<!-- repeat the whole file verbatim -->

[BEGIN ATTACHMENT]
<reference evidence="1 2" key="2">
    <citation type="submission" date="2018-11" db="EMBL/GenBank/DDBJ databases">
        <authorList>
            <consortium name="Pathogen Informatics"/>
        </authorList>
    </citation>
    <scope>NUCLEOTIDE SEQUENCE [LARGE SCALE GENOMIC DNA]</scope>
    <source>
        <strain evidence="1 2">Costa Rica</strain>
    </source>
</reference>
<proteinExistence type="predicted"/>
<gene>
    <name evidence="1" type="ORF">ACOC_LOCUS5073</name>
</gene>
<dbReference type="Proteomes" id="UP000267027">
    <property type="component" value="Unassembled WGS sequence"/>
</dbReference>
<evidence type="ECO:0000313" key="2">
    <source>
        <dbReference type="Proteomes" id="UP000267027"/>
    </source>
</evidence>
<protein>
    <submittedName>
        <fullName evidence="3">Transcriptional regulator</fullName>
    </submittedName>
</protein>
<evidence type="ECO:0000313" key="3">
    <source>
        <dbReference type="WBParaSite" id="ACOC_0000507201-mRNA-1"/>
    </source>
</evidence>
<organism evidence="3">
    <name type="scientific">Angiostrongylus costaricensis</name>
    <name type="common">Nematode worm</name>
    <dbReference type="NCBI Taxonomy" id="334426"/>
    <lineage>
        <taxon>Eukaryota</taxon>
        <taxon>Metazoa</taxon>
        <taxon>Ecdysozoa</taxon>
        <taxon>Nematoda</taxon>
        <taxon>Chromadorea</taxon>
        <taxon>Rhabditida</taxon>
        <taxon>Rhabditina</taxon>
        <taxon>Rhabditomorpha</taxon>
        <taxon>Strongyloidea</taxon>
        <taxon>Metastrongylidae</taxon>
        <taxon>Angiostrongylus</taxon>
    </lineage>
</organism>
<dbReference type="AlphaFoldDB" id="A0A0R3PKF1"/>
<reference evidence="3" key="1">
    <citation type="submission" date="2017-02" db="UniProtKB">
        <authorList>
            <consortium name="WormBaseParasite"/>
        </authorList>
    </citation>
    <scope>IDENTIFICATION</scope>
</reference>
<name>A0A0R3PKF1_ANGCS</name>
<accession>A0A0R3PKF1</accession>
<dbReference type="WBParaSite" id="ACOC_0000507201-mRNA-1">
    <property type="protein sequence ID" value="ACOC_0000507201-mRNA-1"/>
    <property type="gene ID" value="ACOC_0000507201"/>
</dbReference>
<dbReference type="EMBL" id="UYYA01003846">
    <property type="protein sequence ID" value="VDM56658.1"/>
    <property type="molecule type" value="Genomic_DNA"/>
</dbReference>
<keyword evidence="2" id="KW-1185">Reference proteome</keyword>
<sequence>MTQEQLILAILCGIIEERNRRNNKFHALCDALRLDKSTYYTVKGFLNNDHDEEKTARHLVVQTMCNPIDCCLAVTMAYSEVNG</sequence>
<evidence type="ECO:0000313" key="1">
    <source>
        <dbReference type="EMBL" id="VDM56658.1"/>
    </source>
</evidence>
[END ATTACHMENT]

<reference evidence="1 2" key="2">
    <citation type="submission" date="2018-11" db="EMBL/GenBank/DDBJ databases">
        <authorList>
            <consortium name="Pathogen Informatics"/>
        </authorList>
    </citation>
    <scope>NUCLEOTIDE SEQUENCE [LARGE SCALE GENOMIC DNA]</scope>
    <source>
        <strain evidence="1 2">Costa Rica</strain>
    </source>
</reference>
<proteinExistence type="predicted"/>
<gene>
    <name evidence="1" type="ORF">ACOC_LOCUS5073</name>
</gene>
<dbReference type="Proteomes" id="UP000267027">
    <property type="component" value="Unassembled WGS sequence"/>
</dbReference>
<evidence type="ECO:0000313" key="2">
    <source>
        <dbReference type="Proteomes" id="UP000267027"/>
    </source>
</evidence>
<protein>
    <submittedName>
        <fullName evidence="3">Transcriptional regulator</fullName>
    </submittedName>
</protein>
<evidence type="ECO:0000313" key="3">
    <source>
        <dbReference type="WBParaSite" id="ACOC_0000507201-mRNA-1"/>
    </source>
</evidence>
<organism evidence="3">
    <name type="scientific">Angiostrongylus costaricensis</name>
    <name type="common">Nematode worm</name>
    <dbReference type="NCBI Taxonomy" id="334426"/>
    <lineage>
        <taxon>Eukaryota</taxon>
        <taxon>Metazoa</taxon>
        <taxon>Ecdysozoa</taxon>
        <taxon>Nematoda</taxon>
        <taxon>Chromadorea</taxon>
        <taxon>Rhabditida</taxon>
        <taxon>Rhabditina</taxon>
        <taxon>Rhabditomorpha</taxon>
        <taxon>Strongyloidea</taxon>
        <taxon>Metastrongylidae</taxon>
        <taxon>Angiostrongylus</taxon>
    </lineage>
</organism>
<dbReference type="AlphaFoldDB" id="A0A0R3PKF1"/>
<reference evidence="3" key="1">
    <citation type="submission" date="2017-02" db="UniProtKB">
        <authorList>
            <consortium name="WormBaseParasite"/>
        </authorList>
    </citation>
    <scope>IDENTIFICATION</scope>
</reference>
<name>A0A0R3PKF1_ANGCS</name>
<accession>A0A0R3PKF1</accession>
<dbReference type="WBParaSite" id="ACOC_0000507201-mRNA-1">
    <property type="protein sequence ID" value="ACOC_0000507201-mRNA-1"/>
    <property type="gene ID" value="ACOC_0000507201"/>
</dbReference>
<dbReference type="EMBL" id="UYYA01003846">
    <property type="protein sequence ID" value="VDM56658.1"/>
    <property type="molecule type" value="Genomic_DNA"/>
</dbReference>
<keyword evidence="2" id="KW-1185">Reference proteome</keyword>
<sequence>MTQEQLILAILCGIIEERNRRNNKFHALCDALRLDKSTYYTVKGFLNNDHDEEKTARHLVVQTMCNPIDCCLAVTMAYSEVNG</sequence>
<evidence type="ECO:0000313" key="1">
    <source>
        <dbReference type="EMBL" id="VDM56658.1"/>
    </source>
</evidence>